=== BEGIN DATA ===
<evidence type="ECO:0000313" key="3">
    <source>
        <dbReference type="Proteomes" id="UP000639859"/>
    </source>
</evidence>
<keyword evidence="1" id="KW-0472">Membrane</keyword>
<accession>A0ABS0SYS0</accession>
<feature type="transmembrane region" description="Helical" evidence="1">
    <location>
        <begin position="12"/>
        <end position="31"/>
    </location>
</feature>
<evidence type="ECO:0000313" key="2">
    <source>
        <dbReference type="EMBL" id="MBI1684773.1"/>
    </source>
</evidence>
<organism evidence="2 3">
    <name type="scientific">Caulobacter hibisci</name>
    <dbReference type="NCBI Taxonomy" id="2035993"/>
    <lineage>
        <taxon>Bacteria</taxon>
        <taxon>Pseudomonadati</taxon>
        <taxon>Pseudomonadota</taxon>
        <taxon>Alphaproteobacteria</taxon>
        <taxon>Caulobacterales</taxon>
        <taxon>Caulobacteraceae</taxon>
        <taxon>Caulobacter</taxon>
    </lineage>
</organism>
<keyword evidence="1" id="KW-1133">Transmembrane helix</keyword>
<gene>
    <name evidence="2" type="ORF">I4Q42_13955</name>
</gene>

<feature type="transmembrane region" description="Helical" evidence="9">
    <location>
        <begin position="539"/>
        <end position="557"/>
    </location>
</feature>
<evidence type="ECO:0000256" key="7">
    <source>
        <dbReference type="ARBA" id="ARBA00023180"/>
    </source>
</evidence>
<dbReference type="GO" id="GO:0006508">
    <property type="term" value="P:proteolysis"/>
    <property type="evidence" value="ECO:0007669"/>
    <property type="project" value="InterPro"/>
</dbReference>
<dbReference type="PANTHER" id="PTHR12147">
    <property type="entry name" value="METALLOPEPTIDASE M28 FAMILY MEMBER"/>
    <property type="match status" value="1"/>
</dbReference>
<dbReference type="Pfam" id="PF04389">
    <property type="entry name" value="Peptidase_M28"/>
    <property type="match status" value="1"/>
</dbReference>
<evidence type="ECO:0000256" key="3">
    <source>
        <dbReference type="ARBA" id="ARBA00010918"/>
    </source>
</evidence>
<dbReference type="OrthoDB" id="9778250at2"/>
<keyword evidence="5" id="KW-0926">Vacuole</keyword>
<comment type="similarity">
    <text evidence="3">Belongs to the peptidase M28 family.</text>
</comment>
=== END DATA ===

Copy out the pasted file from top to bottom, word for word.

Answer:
<evidence type="ECO:0000313" key="3">
    <source>
        <dbReference type="Proteomes" id="UP000639859"/>
    </source>
</evidence>
<keyword evidence="1" id="KW-0472">Membrane</keyword>
<accession>A0ABS0SYS0</accession>
<feature type="transmembrane region" description="Helical" evidence="1">
    <location>
        <begin position="12"/>
        <end position="31"/>
    </location>
</feature>
<evidence type="ECO:0000313" key="2">
    <source>
        <dbReference type="EMBL" id="MBI1684773.1"/>
    </source>
</evidence>
<organism evidence="2 3">
    <name type="scientific">Caulobacter hibisci</name>
    <dbReference type="NCBI Taxonomy" id="2035993"/>
    <lineage>
        <taxon>Bacteria</taxon>
        <taxon>Pseudomonadati</taxon>
        <taxon>Pseudomonadota</taxon>
        <taxon>Alphaproteobacteria</taxon>
        <taxon>Caulobacterales</taxon>
        <taxon>Caulobacteraceae</taxon>
        <taxon>Caulobacter</taxon>
    </lineage>
</organism>
<keyword evidence="1" id="KW-1133">Transmembrane helix</keyword>
<gene>
    <name evidence="2" type="ORF">I4Q42_13955</name>
</gene>

<feature type="transmembrane region" description="Helical" evidence="9">
    <location>
        <begin position="539"/>
        <end position="557"/>
    </location>
</feature>
<evidence type="ECO:0000256" key="7">
    <source>
        <dbReference type="ARBA" id="ARBA00023180"/>
    </source>
</evidence>
<dbReference type="GO" id="GO:0006508">
    <property type="term" value="P:proteolysis"/>
    <property type="evidence" value="ECO:0007669"/>
    <property type="project" value="InterPro"/>
</dbReference>
<dbReference type="PANTHER" id="PTHR12147">
    <property type="entry name" value="METALLOPEPTIDASE M28 FAMILY MEMBER"/>
    <property type="match status" value="1"/>
</dbReference>
<dbReference type="Pfam" id="PF04389">
    <property type="entry name" value="Peptidase_M28"/>
    <property type="match status" value="1"/>
</dbReference>
<evidence type="ECO:0000256" key="3">
    <source>
        <dbReference type="ARBA" id="ARBA00010918"/>
    </source>
</evidence>
<dbReference type="OrthoDB" id="9778250at2"/>
<keyword evidence="5" id="KW-0926">Vacuole</keyword>
<comment type="similarity">
    <text evidence="3">Belongs to the peptidase M28 family.</text>
</comment>